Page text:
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The Honolulu Advertiser

Posted on: Thursday, July 25, 2002

Pearl Harbor sailor charged in murders of wife, in-law

By Brandon Masuoka
Advertiser Staff Writer

Navy authorities yesterday charged a Pearl Harbor sailor in the beating death of his wife and fatal stabbing of his mother-in-law.

David Allen DeArmond, 32, was charged with the murders of Zaleha K. DeArmond, 31, and her mother, Saniah Binte Abdul Ghani, 66, of Singapore. The women's bodies were found June 10 in the DeArmonds' Hokulani subdivision home near Pearl Harbor.

The sailor is accused of killing his wife by "striking her in the head with an iron skillet" and fatally stabbing his mother-in-law with a knife, the Navy said.

DeArmond also is accused of raping his wife and other charges.

The next step in the military justice process is review of charges at a pre-trial investigation hearing. Based on the results of the hearing, the convening authority will determine whether to refer the charges to a court martial, where DeArmond could receive the death penalty if convicted.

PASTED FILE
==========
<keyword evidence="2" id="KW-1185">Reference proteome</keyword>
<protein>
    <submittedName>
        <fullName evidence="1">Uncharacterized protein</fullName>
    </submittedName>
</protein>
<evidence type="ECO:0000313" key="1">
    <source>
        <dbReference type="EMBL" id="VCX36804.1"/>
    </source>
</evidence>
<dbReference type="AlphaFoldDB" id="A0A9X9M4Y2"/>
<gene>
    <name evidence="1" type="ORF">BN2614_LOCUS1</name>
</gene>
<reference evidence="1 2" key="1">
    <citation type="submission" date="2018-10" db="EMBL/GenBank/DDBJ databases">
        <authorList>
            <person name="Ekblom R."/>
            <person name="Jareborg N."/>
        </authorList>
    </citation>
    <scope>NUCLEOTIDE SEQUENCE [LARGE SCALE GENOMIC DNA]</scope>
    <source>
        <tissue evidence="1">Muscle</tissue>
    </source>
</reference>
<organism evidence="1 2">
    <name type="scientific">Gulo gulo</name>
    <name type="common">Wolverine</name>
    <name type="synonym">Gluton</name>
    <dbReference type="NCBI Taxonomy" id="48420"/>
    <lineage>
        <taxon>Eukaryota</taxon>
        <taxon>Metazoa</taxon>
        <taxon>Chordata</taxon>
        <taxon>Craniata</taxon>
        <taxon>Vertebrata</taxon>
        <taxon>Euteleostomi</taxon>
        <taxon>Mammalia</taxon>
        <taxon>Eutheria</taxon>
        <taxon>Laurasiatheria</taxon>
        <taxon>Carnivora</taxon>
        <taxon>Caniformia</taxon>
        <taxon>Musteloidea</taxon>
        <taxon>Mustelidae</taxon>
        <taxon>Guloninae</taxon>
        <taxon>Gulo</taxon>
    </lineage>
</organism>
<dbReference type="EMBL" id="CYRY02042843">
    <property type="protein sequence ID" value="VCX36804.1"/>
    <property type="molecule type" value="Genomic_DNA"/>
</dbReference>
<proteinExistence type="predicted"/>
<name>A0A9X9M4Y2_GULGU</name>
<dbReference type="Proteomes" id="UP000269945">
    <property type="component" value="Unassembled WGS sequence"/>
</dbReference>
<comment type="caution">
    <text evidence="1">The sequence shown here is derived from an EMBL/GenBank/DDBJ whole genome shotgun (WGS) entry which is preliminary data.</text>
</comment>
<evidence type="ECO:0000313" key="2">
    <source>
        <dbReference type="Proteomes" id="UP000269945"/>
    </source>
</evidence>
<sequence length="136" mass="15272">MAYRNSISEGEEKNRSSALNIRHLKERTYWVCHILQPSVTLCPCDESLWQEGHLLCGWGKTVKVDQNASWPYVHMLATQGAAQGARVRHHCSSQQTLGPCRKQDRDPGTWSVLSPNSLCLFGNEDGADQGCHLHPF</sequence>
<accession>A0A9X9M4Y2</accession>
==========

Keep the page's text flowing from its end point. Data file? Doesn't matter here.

A month before the killings, on May 3, Zaleha DeArmond filed a protected court order against her husband, saying he was physically abusive and "very capable of causing harm."

She filed for a temporary restraining order from family court May 3, which the courts granted. In her request for protection, the wife said her husband broke the dining table, "threw away the Quran, threw away our wedding photo in the toilet bowl." She also said her husband called her derogatory names and threatened to take custody of their three young children.

On June 10, DeArmond turned himself into Navy authorities and told officers there was an emergency at his home. When emergency personnel arrived, they found the women's bodies on the second floor of the home.

DeArmond, a hull technician second class, has been held at the Ford Island brig since June 10. He has been in the Navy for 13 years.

The couple's three children — boys ages 2 and 5 and a 3-year-old girl — were not injured in the attacks. They were transferred to the state's Child Protective Services.